But then came last Wednesday (August 15th). Griffin had previously asked to move up the start time of their workout -- from 9 am to 8:30 -- and Murphy called him that morning to remind him. "He said, 'Murph, I'm on my way.' But he didn't show up," Murphy said. Murphy called Griffin again later that day, then again on Thursday morning, when Griffin was absent again. None of the players at the gym had heard from Griffin, either. Two days later, all of them knew about the fiery crash at the railroad crossing in southeast Houston, but none suspected that Griffin might have been the unidentified driver pulled from the wreckage.
"I have a hard time believing he, all of a sudden, had a relapse and had gone back to drinking and this had happened," Murphy said. "Based on what I had seen from him every day, he had become frenetic about getting back to the league. "I had absolutely no idea of any problems, alcohol-related or anything." As much time as he spent with Griffin this summer, Murphy admits their conversations rarely strayed from basketball. Griffin was quiet, introverted and focused during their workouts. "He came to class, did what he had to do and then he went home," Murphy said.
Away from basketball was where Griffin always ran into problems. In November 2003, while playing for the Rockets, Griffin was charged with aggravated assault with a deadly weapon, after a woman claiming to be his girlfriend accused him of punching her in the face and shooting a pistol at her car as she drove away. Griffin missed practices and a team flight, and the Rockets suspended him, then waived him in December 2003.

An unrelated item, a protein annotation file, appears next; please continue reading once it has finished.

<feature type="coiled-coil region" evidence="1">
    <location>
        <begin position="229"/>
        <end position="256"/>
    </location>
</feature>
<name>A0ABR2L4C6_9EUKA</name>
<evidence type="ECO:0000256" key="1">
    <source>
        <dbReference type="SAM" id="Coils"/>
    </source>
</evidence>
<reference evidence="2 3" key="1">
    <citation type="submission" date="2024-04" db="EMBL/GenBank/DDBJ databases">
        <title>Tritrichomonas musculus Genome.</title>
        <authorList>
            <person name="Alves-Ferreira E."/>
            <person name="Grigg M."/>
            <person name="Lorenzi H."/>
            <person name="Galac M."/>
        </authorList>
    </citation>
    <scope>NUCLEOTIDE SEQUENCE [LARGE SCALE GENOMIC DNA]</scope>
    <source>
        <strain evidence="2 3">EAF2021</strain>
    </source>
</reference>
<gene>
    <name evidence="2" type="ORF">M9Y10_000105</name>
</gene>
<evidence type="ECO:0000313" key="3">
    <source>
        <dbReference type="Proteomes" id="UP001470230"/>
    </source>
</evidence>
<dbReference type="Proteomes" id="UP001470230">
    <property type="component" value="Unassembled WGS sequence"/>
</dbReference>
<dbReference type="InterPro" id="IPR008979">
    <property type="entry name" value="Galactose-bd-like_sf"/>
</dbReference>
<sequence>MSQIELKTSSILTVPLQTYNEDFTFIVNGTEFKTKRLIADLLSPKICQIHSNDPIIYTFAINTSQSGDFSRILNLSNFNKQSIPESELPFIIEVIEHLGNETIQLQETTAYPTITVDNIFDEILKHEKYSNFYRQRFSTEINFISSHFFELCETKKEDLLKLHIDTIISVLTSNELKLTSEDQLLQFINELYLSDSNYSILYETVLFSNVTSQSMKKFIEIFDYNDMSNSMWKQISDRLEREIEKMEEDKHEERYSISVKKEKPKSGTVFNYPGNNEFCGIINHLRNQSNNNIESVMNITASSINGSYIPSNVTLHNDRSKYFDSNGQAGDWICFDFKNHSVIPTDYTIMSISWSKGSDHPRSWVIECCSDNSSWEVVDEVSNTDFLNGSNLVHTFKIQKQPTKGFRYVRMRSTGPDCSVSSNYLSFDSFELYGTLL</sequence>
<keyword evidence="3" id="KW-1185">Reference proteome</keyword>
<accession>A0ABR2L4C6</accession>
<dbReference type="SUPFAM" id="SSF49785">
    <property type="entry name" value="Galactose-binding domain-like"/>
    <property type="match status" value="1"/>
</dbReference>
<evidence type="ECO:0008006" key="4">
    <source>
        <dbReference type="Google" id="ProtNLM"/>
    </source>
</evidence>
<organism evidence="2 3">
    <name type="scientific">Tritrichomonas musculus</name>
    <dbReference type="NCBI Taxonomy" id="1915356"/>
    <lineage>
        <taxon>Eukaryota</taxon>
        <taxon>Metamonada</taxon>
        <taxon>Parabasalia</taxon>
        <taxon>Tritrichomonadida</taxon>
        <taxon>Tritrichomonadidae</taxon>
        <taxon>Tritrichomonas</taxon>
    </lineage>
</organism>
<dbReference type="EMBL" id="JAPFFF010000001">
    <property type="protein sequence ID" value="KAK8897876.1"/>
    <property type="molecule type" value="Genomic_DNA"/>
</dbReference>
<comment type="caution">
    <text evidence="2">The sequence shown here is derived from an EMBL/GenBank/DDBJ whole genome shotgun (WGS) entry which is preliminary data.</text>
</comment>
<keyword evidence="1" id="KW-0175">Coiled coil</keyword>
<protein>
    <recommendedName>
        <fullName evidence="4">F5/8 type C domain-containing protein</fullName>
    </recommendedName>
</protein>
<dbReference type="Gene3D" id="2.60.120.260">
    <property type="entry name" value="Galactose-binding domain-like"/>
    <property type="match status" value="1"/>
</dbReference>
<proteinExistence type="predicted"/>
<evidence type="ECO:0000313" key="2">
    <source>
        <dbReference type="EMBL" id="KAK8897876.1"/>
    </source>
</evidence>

The New Jersey Nets signed Griffin in January 2004, then cut him less than two months later, when he checked into the Betty Ford Center to get treated for alcohol abuse. Attorney Rusty Hardin, who represented Griffin in the 2003 assault case, said the Nets found a one-night hotel bill where Griffin had ordered 22 drinks up to his room -- all for him. "He was a really, really kind, gentle soul who had an illness like, unfortunately, so many people," Hardin said.
Griffin was one of the nation's top freshmen at Seton Hall in 2000-2001 and left for the NBA after just one college season. Lucas said it's too simple to say Griffin, who entered the NBA was overwhelmed by having too much money and fame too soon. "He was a tremendous talent, but he didn't really love basketball that much," said Lucas, who had not spoken to Griffin since March. "He just didn't have a deep passion for it."
But Queen Bowen, Griffin's mother, told The Associated Press during a telephone interview that her son still was driven to play."Eddie is gone, and that's about all I have to say," she said. "He was a good person. He was working on getting himself together and getting back to playing ball. But he's gone now. I don't know what else to tell you."